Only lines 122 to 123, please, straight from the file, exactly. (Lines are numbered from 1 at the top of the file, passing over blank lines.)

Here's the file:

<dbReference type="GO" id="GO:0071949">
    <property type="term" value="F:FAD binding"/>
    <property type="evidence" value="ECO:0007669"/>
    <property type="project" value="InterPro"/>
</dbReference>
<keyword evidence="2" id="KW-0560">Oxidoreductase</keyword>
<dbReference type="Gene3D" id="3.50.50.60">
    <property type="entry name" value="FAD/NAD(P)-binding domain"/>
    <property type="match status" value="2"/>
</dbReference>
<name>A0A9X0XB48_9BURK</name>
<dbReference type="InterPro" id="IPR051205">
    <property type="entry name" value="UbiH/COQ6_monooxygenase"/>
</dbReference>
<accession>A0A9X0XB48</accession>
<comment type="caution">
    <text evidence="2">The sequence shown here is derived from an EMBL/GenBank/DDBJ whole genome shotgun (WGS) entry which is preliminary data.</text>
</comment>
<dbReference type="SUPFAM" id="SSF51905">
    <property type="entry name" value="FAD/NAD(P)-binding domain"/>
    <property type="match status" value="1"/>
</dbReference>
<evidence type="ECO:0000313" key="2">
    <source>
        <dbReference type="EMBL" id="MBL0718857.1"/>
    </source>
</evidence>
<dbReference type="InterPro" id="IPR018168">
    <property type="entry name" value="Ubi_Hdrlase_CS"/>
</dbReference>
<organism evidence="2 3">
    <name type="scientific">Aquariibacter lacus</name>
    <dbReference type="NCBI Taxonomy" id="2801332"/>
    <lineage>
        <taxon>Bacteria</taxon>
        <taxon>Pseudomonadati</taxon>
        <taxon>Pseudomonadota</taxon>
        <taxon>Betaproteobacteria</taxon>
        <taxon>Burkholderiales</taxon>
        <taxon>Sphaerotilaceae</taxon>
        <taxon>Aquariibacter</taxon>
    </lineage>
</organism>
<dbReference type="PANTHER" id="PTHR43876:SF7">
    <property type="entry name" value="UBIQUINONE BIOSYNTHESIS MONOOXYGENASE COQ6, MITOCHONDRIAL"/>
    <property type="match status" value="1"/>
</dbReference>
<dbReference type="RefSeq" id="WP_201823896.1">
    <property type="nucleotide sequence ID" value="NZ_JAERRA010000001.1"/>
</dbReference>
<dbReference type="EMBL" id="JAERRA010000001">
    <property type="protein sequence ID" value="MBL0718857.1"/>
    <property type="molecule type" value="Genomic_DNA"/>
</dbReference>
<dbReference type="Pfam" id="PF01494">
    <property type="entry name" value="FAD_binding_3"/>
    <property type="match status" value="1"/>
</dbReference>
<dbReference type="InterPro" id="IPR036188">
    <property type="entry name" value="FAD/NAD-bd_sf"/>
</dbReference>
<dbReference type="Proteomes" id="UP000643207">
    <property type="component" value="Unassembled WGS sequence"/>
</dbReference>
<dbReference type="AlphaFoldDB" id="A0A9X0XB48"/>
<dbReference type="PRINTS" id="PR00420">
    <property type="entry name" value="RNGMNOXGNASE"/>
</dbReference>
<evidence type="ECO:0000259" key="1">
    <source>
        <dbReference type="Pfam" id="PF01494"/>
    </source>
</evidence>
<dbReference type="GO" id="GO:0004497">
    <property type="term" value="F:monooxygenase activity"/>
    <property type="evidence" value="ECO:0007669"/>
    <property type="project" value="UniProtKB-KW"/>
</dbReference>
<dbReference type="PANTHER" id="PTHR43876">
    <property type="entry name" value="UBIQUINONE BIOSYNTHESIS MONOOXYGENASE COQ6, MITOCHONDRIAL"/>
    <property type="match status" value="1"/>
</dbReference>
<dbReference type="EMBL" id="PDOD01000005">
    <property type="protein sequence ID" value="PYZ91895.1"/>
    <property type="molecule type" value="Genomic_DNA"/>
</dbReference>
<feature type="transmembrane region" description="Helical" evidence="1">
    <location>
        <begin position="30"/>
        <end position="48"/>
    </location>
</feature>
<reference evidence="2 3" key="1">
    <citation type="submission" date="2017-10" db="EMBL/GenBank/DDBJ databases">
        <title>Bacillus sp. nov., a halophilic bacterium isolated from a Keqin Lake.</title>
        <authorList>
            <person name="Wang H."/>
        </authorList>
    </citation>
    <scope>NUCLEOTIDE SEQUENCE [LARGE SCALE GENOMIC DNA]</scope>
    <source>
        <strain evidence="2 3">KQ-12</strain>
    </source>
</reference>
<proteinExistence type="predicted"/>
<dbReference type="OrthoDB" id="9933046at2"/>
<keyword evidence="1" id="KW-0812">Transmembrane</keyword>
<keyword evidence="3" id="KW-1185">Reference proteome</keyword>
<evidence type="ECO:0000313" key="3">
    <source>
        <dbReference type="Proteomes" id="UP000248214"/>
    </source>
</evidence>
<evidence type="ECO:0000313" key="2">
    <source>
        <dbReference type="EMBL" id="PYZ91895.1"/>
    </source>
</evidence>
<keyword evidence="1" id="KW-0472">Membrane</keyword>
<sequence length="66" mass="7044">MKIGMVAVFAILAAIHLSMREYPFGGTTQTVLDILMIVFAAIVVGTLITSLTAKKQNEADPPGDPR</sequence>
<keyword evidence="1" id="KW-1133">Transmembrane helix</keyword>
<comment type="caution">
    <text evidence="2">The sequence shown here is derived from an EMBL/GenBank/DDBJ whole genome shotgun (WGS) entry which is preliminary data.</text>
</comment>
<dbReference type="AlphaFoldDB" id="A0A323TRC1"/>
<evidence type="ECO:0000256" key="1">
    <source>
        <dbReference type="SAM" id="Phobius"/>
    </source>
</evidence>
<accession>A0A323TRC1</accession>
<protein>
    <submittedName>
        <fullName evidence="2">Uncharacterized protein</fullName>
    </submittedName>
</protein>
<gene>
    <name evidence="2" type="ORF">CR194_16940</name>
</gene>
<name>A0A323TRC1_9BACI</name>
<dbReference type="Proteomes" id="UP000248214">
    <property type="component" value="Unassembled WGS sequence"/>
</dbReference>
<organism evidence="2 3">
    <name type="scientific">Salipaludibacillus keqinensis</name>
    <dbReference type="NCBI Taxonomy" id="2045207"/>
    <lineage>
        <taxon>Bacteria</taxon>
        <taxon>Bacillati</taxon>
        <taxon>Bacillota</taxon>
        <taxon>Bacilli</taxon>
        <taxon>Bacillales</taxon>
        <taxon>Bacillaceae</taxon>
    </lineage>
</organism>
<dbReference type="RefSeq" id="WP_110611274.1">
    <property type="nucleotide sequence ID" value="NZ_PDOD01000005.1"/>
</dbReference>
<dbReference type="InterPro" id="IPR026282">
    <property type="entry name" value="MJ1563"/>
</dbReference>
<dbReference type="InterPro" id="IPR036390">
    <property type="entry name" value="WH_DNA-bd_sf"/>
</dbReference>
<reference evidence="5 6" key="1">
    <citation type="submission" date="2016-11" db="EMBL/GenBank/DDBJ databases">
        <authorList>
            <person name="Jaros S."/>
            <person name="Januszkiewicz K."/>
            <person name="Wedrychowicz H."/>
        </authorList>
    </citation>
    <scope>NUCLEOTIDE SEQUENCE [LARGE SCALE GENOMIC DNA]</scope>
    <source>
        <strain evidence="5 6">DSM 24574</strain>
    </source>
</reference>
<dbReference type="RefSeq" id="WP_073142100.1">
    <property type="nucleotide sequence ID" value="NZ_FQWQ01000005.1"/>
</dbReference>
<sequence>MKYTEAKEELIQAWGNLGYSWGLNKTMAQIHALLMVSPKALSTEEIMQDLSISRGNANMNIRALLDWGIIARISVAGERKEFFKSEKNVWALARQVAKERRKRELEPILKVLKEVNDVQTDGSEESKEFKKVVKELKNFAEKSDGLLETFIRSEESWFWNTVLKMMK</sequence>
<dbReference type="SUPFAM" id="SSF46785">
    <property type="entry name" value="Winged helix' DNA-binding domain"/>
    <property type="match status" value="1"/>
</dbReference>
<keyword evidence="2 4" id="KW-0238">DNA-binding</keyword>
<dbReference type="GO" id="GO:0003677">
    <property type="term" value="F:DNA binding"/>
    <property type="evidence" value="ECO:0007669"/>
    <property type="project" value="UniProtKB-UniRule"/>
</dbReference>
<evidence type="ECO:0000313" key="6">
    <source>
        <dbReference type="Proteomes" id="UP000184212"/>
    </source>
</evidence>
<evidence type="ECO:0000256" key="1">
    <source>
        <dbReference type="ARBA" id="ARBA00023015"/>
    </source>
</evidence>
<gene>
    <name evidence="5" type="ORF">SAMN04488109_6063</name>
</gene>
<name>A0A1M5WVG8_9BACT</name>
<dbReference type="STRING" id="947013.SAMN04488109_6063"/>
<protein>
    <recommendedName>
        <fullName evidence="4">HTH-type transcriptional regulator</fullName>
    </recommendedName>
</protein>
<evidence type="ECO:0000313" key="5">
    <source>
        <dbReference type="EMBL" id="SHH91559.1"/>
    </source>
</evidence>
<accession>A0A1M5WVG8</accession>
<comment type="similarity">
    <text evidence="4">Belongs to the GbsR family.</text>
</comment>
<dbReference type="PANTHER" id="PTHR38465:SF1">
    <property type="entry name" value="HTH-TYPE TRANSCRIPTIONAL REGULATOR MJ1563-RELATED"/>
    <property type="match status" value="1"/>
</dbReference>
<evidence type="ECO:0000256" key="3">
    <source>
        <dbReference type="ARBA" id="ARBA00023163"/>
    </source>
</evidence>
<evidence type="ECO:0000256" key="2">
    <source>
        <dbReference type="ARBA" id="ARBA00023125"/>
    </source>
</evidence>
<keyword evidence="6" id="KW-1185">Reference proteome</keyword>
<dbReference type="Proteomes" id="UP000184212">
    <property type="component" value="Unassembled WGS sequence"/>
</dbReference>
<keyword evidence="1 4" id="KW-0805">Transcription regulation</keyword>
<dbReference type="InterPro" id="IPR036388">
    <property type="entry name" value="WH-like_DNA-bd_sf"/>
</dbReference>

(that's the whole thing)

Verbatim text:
<comment type="caution">
    <text evidence="2">The sequence shown here is derived from an EMBL/GenBank/DDBJ whole genome shotgun (WGS) entry which is preliminary data.</text>